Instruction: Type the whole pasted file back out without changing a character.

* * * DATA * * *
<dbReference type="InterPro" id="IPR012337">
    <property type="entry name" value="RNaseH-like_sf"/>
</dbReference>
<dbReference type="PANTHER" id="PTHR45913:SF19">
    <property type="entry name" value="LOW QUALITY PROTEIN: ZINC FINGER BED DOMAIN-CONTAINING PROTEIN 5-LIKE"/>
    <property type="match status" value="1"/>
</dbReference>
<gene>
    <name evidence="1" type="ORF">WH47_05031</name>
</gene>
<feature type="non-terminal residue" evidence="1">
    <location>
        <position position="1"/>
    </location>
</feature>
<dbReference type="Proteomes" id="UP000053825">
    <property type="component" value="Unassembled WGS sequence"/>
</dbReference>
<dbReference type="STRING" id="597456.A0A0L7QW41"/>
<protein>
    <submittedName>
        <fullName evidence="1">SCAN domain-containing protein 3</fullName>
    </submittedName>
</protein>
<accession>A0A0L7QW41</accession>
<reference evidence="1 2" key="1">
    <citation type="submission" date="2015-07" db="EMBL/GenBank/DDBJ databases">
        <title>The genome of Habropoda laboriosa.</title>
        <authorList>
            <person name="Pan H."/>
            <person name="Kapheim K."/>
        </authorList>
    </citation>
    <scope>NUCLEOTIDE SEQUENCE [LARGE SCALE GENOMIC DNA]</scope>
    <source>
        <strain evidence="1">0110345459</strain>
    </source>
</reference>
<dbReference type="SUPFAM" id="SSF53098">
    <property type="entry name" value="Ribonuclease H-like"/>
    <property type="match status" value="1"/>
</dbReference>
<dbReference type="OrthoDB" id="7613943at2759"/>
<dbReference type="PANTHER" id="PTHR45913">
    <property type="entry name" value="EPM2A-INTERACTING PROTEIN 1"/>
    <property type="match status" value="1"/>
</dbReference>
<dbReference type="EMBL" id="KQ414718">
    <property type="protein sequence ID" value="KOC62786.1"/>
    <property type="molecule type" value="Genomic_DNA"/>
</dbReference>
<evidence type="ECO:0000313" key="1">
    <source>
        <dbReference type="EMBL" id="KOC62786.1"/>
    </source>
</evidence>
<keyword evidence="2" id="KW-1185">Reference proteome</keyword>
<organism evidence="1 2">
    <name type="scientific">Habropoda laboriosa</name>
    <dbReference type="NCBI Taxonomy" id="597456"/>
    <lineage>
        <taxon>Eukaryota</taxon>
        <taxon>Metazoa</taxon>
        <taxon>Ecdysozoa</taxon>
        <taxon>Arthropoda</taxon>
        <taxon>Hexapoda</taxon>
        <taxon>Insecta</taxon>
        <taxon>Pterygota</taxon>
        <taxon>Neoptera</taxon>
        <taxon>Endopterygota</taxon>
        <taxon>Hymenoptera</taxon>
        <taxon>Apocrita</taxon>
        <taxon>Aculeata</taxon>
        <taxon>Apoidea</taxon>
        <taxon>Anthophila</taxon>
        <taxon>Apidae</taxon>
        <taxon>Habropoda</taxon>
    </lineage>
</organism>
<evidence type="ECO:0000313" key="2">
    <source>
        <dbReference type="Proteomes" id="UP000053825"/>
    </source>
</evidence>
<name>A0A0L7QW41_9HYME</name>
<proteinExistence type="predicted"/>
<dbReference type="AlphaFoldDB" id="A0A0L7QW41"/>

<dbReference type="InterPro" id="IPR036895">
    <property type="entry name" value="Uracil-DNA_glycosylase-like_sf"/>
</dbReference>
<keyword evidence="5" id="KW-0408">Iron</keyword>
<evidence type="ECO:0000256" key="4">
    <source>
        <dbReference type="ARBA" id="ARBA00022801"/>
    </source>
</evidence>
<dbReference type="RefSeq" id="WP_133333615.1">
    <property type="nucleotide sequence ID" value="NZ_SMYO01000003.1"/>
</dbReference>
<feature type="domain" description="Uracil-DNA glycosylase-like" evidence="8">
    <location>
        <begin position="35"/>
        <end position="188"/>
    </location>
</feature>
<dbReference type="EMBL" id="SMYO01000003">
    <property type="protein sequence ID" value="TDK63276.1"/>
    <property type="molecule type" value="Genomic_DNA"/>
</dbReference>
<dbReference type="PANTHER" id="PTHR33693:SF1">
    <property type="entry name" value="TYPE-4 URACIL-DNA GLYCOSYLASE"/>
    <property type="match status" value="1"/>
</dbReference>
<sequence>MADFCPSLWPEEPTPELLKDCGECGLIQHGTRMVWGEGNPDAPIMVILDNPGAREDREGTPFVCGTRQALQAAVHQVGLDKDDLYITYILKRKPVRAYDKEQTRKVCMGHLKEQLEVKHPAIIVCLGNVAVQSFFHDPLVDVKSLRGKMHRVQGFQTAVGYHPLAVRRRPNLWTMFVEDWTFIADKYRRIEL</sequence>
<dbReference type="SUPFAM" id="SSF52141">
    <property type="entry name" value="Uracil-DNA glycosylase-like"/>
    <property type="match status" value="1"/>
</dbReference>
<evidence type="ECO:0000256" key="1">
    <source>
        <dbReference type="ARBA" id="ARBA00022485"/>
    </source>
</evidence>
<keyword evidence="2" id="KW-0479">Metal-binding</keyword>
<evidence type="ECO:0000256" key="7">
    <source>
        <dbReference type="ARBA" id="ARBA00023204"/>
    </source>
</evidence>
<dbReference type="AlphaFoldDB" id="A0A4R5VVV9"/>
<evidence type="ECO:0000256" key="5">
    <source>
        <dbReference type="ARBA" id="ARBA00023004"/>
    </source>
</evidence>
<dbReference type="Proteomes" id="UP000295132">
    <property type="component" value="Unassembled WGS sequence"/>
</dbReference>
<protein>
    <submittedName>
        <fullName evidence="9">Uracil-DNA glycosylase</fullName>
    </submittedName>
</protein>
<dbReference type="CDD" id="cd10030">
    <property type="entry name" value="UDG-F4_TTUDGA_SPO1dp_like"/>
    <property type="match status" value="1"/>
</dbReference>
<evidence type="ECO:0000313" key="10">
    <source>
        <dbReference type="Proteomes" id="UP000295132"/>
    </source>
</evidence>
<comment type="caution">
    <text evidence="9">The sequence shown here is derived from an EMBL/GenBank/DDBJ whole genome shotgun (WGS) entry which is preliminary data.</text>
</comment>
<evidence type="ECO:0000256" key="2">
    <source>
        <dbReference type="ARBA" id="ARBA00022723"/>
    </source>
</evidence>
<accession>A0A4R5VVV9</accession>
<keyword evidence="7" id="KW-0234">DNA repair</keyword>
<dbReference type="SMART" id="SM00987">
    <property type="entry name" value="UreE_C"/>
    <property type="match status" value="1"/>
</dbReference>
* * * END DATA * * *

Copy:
<dbReference type="InterPro" id="IPR012337">
    <property type="entry name" value="RNaseH-like_sf"/>
</dbReference>
<dbReference type="PANTHER" id="PTHR45913:SF19">
    <property type="entry name" value="LOW QUALITY PROTEIN: ZINC FINGER BED DOMAIN-CONTAINING PROTEIN 5-LIKE"/>
    <property type="match status" value="1"/>
</dbReference>
<gene>
    <name evidence="1" type="ORF">WH47_05031</name>
</gene>
<feature type="non-terminal residue" evidence="1">
    <location>
        <position position="1"/>
    </location>
</feature>
<dbReference type="Proteomes" id="UP000053825">
    <property type="component" value="Unassembled WGS sequence"/>
</dbReference>
<dbReference type="STRING" id="597456.A0A0L7QW41"/>
<protein>
    <submittedName>
        <fullName evidence="1">SCAN domain-containing protein 3</fullName>
    </submittedName>
</protein>
<accession>A0A0L7QW41</accession>
<reference evidence="1 2" key="1">
    <citation type="submission" date="2015-07" db="EMBL/GenBank/DDBJ databases">
        <title>The genome of Habropoda laboriosa.</title>
        <authorList>
            <person name="Pan H."/>
            <person name="Kapheim K."/>
        </authorList>
    </citation>
    <scope>NUCLEOTIDE SEQUENCE [LARGE SCALE GENOMIC DNA]</scope>
    <source>
        <strain evidence="1">0110345459</strain>
    </source>
</reference>
<dbReference type="SUPFAM" id="SSF53098">
    <property type="entry name" value="Ribonuclease H-like"/>
    <property type="match status" value="1"/>
</dbReference>
<dbReference type="OrthoDB" id="7613943at2759"/>
<dbReference type="PANTHER" id="PTHR45913">
    <property type="entry name" value="EPM2A-INTERACTING PROTEIN 1"/>
    <property type="match status" value="1"/>
</dbReference>
<dbReference type="EMBL" id="KQ414718">
    <property type="protein sequence ID" value="KOC62786.1"/>
    <property type="molecule type" value="Genomic_DNA"/>
</dbReference>
<evidence type="ECO:0000313" key="1">
    <source>
        <dbReference type="EMBL" id="KOC62786.1"/>
    </source>
</evidence>
<keyword evidence="2" id="KW-1185">Reference proteome</keyword>
<organism evidence="1 2">
    <name type="scientific">Habropoda laboriosa</name>
    <dbReference type="NCBI Taxonomy" id="597456"/>
    <lineage>
        <taxon>Eukaryota</taxon>
        <taxon>Metazoa</taxon>
        <taxon>Ecdysozoa</taxon>
        <taxon>Arthropoda</taxon>
        <taxon>Hexapoda</taxon>
        <taxon>Insecta</taxon>
        <taxon>Pterygota</taxon>
        <taxon>Neoptera</taxon>
        <taxon>Endopterygota</taxon>
        <taxon>Hymenoptera</taxon>
        <taxon>Apocrita</taxon>
        <taxon>Aculeata</taxon>
        <taxon>Apoidea</taxon>
        <taxon>Anthophila</taxon>
        <taxon>Apidae</taxon>
        <taxon>Habropoda</taxon>
    </lineage>
</organism>
<evidence type="ECO:0000313" key="2">
    <source>
        <dbReference type="Proteomes" id="UP000053825"/>
    </source>
</evidence>
<name>A0A0L7QW41_9HYME</name>
<proteinExistence type="predicted"/>
<dbReference type="AlphaFoldDB" id="A0A0L7QW41"/>

<dbReference type="InterPro" id="IPR036895">
    <property type="entry name" value="Uracil-DNA_glycosylase-like_sf"/>
</dbReference>
<keyword evidence="5" id="KW-0408">Iron</keyword>
<evidence type="ECO:0000256" key="4">
    <source>
        <dbReference type="ARBA" id="ARBA00022801"/>
    </source>
</evidence>
<dbReference type="RefSeq" id="WP_133333615.1">
    <property type="nucleotide sequence ID" value="NZ_SMYO01000003.1"/>
</dbReference>
<feature type="domain" description="Uracil-DNA glycosylase-like" evidence="8">
    <location>
        <begin position="35"/>
        <end position="188"/>
    </location>
</feature>
<dbReference type="EMBL" id="SMYO01000003">
    <property type="protein sequence ID" value="TDK63276.1"/>
    <property type="molecule type" value="Genomic_DNA"/>
</dbReference>
<dbReference type="PANTHER" id="PTHR33693:SF1">
    <property type="entry name" value="TYPE-4 URACIL-DNA GLYCOSYLASE"/>
    <property type="match status" value="1"/>
</dbReference>
<sequence>MADFCPSLWPEEPTPELLKDCGECGLIQHGTRMVWGEGNPDAPIMVILDNPGAREDREGTPFVCGTRQALQAAVHQVGLDKDDLYITYILKRKPVRAYDKEQTRKVCMGHLKEQLEVKHPAIIVCLGNVAVQSFFHDPLVDVKSLRGKMHRVQGFQTAVGYHPLAVRRRPNLWTMFVEDWTFIADKYRRIEL</sequence>
<dbReference type="SUPFAM" id="SSF52141">
    <property type="entry name" value="Uracil-DNA glycosylase-like"/>
    <property type="match status" value="1"/>
</dbReference>
<evidence type="ECO:0000256" key="1">
    <source>
        <dbReference type="ARBA" id="ARBA00022485"/>
    </source>
</evidence>
<keyword evidence="2" id="KW-0479">Metal-binding</keyword>
<evidence type="ECO:0000256" key="7">
    <source>
        <dbReference type="ARBA" id="ARBA00023204"/>
    </source>
</evidence>
<dbReference type="AlphaFoldDB" id="A0A4R5VVV9"/>
<evidence type="ECO:0000256" key="5">
    <source>
        <dbReference type="ARBA" id="ARBA00023004"/>
    </source>
</evidence>
<dbReference type="Proteomes" id="UP000295132">
    <property type="component" value="Unassembled WGS sequence"/>
</dbReference>
<protein>
    <submittedName>
        <fullName evidence="9">Uracil-DNA glycosylase</fullName>
    </submittedName>
</protein>
<dbReference type="CDD" id="cd10030">
    <property type="entry name" value="UDG-F4_TTUDGA_SPO1dp_like"/>
    <property type="match status" value="1"/>
</dbReference>
<evidence type="ECO:0000313" key="10">
    <source>
        <dbReference type="Proteomes" id="UP000295132"/>
    </source>
</evidence>
<comment type="caution">
    <text evidence="9">The sequence shown here is derived from an EMBL/GenBank/DDBJ whole genome shotgun (WGS) entry which is preliminary data.</text>
</comment>
<evidence type="ECO:0000256" key="2">
    <source>
        <dbReference type="ARBA" id="ARBA00022723"/>
    </source>
</evidence>
<accession>A0A4R5VVV9</accession>
<keyword evidence="7" id="KW-0234">DNA repair</keyword>
<dbReference type="SMART" id="SM00987">
    <property type="entry name" value="UreE_C"/>
    <property type="match status" value="1"/>
</dbReference>